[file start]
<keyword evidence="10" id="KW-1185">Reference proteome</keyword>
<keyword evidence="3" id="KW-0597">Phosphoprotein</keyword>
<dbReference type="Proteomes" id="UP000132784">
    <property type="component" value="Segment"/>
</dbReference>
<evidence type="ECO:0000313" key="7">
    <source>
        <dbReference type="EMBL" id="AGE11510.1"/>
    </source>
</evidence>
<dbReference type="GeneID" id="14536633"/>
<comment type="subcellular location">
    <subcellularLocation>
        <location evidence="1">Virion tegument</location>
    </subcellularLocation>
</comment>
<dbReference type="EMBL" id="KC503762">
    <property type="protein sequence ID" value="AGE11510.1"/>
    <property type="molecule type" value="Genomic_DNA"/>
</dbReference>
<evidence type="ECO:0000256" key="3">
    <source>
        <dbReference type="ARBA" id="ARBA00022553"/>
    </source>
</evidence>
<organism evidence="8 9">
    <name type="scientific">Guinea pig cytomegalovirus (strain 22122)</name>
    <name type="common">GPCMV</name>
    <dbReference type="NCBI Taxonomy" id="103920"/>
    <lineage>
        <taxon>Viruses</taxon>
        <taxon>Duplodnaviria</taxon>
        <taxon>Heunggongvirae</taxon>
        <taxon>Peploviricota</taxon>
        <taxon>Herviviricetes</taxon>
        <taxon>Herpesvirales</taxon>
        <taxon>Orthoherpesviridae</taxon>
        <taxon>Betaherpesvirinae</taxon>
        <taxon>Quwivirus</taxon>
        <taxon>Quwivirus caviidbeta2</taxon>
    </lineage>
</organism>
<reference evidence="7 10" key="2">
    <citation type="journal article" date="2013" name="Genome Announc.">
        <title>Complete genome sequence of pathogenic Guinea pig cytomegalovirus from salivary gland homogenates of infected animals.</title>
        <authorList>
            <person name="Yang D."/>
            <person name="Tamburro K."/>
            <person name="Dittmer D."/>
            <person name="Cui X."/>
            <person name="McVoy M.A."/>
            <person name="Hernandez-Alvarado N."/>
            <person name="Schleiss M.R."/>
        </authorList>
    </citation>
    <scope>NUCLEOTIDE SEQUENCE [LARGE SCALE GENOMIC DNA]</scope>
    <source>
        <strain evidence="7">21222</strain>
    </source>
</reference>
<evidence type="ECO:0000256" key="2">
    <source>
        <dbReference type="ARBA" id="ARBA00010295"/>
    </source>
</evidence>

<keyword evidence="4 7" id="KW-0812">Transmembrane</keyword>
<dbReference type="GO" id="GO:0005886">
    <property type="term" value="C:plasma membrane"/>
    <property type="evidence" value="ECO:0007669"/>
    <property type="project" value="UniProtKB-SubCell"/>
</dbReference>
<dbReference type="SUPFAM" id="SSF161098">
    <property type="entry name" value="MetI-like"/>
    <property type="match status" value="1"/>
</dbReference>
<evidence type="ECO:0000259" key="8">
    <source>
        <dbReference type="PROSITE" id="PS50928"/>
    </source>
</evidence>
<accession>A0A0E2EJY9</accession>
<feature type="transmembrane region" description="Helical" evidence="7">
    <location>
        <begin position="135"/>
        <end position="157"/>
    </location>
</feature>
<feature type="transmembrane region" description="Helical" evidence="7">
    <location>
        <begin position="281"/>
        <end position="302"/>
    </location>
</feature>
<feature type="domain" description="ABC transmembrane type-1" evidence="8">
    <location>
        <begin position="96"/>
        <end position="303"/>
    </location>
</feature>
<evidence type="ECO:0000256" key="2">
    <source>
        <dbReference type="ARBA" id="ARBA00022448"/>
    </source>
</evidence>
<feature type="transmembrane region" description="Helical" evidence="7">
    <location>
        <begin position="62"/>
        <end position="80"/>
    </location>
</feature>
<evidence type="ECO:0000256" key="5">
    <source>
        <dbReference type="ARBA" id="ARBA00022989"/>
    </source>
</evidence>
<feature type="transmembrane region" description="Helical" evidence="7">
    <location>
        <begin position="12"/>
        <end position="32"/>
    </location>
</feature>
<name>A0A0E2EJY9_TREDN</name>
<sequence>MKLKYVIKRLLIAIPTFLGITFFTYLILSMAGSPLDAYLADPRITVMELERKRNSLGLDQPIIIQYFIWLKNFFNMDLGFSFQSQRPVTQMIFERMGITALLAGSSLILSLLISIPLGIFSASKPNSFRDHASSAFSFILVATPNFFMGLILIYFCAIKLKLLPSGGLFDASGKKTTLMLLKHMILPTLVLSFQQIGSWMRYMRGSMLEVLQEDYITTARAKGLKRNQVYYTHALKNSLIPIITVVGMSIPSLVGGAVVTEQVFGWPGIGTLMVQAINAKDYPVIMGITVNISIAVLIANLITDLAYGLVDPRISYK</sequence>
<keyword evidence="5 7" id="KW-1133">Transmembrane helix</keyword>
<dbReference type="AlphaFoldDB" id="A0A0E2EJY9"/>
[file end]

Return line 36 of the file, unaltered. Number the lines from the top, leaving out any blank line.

        <taxon>Herpesvirales</taxon>